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Doctors: Do These 20 Things for Your Patients With Chronic Illnesses

When you have a chronic illness, you’re probably the patient who can’t be cured by a single prescription. You’re probably the one who needs referrals to multiple specialists. Your tests may not “prove” whether or not you have a certain diagnosis. You’re most likely the one doing your own research and putting just as much work into your health as you would into a full-time job. Basically, you’re the one doctors don’t always know how to treat — and whose quality of life is greatly affected by the quality of the care you do (or don’t) receive.

It’s time for doctors to understand what their chronically ill patients really need from them — so, we made it easier and asked our Mighty community to share what they’d like their doctors to do to provide them with the best care.

Doctors, here’s what you can start doing today to help your patients feel supported. The key word is listen — and remember that behind every symptom and test result is a real person who has to face the challenges of their illness every day.

Here’s what the community told us:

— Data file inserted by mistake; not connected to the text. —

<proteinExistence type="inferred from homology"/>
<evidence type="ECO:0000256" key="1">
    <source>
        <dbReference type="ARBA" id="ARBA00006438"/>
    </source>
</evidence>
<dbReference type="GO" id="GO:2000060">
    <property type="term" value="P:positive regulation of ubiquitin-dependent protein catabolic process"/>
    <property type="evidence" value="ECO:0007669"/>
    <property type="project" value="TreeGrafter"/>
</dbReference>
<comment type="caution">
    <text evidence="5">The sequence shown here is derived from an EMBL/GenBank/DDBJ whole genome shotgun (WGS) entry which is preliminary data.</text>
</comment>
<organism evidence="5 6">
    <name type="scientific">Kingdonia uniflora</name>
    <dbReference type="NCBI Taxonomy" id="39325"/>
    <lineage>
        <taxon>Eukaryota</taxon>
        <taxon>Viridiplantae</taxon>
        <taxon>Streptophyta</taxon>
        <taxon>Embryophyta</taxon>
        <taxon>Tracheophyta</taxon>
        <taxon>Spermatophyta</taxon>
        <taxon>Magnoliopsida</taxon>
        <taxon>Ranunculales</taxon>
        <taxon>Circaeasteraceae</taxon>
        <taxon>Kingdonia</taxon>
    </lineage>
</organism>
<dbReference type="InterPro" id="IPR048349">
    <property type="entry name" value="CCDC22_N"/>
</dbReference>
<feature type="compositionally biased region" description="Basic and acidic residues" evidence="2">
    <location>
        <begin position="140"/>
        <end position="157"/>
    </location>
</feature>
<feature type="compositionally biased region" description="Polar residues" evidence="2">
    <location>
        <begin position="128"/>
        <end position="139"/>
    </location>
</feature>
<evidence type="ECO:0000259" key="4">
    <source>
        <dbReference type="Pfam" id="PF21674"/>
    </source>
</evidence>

1. “Believe us. We know our bodies despite what the testing comes back as. If we say something is wrong and the routine tests come back negative don’t dismiss us as stress-related. We understand that for some stress does cause problems, but if we don’t think it’s stress-related don’t dismiss us.”

2. “Do further research. So often I hear the words, ‘Well, this is a rare disease, so…’ and then they trail off. I’m left siting there like, ‘Yes, I’m aware of that. Who else can do more research? Further testing? New medications?’ That’s you, doc. I guess I’d like to feel like they’re going the extra mile rather than writing me a prescription and sending me off.”

3. “Just listening with an open mind and realizing everyone doesn’t necessarily have textbook symptoms is so important to me. Also when a doctor is willing to say they do not know about my illnesses instead of dismissing me, I am always grateful.”

4. “Quit scheduling patients with chronic illnesses in a 10- to 15-minute appointment spot. When a patient is dealing with complex health issues the last thing they need to feel is pressured to say everything they need to say in such a short time period. Sit there, make eye contact with me, and actually listen to what I’m saying and not what you think is being said.”

5. “Think outside the box! Don’t keep prescribing the same treatment course if there’s been no progress or improvement!”

6. “Collaborate with me. If I’ve come in with a theory about what’s wrong with me but it’s rather unlikely, ask me what led me to that conclusion, ask me about the symptoms I have that line up with that illness.”

7. “Ask more specific questions and give us more specific guidelines for when we should call the doctor or go to the ER. I have lupus. Everything hurts all the time and I don’t know when I’m supposed to know it’s something serious.”

8. “Get their heads out of their computers trying to fill in all the sections of electronic records and look and listen. Our illnesses and symptoms don’t always fit into their electronic paradigm.”